News For Nerds - Friday the 13th Edition
- 9/13/2013 |
- 10:00 am
Friday the 13th is a billion-dollar disaster. Not the movie series, but the actual day itself. There’s a report that businesses in America will lose close to that amount of money through lost productivity. Blame it on the power of superstition.
Which is silly when you discover that - in many cases - it’s the safest day of the year.
I was sure that the history of this phobia (officially labeled friggatriskaidekaphobia - say that three times real fast) had to go back to at least the middle ages; it just seems medieval, doesn’t it?
But no. There’s little evidence of it in popular culture until early in the 20th century, and then, boy, did it take off!
The white coats at the Stress Management Center and Phobia Institute - yes, there really is such a place in Asheville, North Carolina - would have us believe that almost twenty million people in America tremble at the thought of the thirteenth day of the month landing on a Friday. That’s a lot of scaredy-cats.
But why, I wondered? Why aren’t we terrified of Tuesday the Tenth? Well, maybe you are, but, if so, you should book your own visit to Asheville; this article can’t help you.
For starters, we’re infatuated with the number twelve. People are happy with twelve months in the year, there were (or are) twelve Olympic gods, twelve apostles, twelve hours on the face of a clock, and you know darned well how many eggs you bought the last time you went to the store. We like twelve.
So some phobia-folks think that by adding just one more number - the dreaded thirteen - we’re busting up a beautiful thing. We’re wrecking perfection. That’s one too many donuts, dude.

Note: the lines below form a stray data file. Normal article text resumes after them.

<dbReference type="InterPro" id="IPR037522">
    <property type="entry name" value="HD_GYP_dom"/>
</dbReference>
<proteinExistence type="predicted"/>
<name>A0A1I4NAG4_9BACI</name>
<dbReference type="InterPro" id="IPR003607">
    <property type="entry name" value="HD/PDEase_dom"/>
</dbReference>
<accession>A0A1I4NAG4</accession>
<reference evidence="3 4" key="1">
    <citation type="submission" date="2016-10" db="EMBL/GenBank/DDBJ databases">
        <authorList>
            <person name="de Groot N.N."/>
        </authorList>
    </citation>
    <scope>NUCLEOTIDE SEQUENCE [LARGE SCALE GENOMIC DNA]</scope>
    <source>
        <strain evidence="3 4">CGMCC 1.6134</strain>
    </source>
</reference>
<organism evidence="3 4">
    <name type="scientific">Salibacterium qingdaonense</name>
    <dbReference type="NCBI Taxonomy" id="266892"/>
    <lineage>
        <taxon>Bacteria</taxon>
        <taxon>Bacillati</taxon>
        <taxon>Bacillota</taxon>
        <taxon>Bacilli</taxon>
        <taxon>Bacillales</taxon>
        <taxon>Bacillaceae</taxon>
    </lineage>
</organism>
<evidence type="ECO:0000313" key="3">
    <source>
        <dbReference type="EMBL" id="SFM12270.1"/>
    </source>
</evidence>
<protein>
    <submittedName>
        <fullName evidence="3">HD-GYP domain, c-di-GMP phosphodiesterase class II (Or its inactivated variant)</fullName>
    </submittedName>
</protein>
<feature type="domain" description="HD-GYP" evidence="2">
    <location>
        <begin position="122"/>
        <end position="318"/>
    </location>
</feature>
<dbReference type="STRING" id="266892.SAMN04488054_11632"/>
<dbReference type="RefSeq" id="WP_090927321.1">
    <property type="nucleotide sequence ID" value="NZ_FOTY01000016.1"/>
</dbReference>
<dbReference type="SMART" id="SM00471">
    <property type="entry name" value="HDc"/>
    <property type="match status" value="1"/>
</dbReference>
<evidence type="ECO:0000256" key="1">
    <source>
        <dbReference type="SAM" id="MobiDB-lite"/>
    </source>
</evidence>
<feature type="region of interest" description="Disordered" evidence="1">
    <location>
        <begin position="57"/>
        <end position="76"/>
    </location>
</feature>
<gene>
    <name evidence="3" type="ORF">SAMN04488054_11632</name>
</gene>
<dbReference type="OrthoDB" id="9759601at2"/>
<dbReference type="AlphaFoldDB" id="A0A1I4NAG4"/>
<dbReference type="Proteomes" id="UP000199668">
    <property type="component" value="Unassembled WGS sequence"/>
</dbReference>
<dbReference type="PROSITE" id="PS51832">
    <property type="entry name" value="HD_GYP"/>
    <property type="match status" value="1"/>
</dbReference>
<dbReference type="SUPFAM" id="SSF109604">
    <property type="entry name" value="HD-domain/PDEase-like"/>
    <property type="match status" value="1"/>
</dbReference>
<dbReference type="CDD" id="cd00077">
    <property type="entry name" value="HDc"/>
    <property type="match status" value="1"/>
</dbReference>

You’ll find buildings, including several hotels, that refuse to have a thirteenth floor for fear of lost revenue. (They’re banking on the fact that many happy campers will neglect to logically calculate that the fourteenth floor is really . . . well, never mind.) There are even some towns that eliminate 13th Street. I feel sad for the number, to be honest.
Then there’s Friday. Now, I’ve always enjoyed a good Friday afternoon and evening, and people usually seem happier at work on that day. No matter how sick we are of hearing the same people blubber “TGIF” every week when we walk in the door, it can’t harshen our mellow.
And yet . . .
An old myth suggests that beginning any sort of travel on a Friday is bad mojo. Chaucer painted Friday in a bad light more than 600 years ago in his Canterbury Tales, and Bible scholars say that Jesus was crucified on that day. That, my friends, is not how you want to end your week.
Put it all together and you have mass hysteria. Personally, I happen to think that some people need to have hysteria of some sort in their life, and, since it usually only happens once or twice a year (with a few exceptions, like last year, 2012), people can have a reasonable allowance of nuttiness without going overboard too often.
Ironically, studies have shown that lots of things are actually safer on Friday the 13th, including driving. It’s possible that the day frightens enough people into staying home and off the road, thereby making it less crowded and dangerous for the rest of us. To those of you in this camp, I thank you. Stay afraid.
What’s funny is that we’re in a 400-year period when the thirteenth day of the month is statistically more likely to fall on a Friday than any other day of the week. Look it up.
To those of you who refuse to fly on Friday the 13th, or who elect to drive 35 in a 55 on this day only, I suppose we can tolerate your fear, and maybe feel a bit sorry for you. Phobias can truly be debilitating for some; hey, I’m not overly fond of spiders, so I get it (sorta).
But if you prefer to stay in bed the whole day, you should know that we suspect that you’re merely using this modern superstition - and the industry built around it - to pawn your work off on the rest of us.
And we’re not crazy about that.
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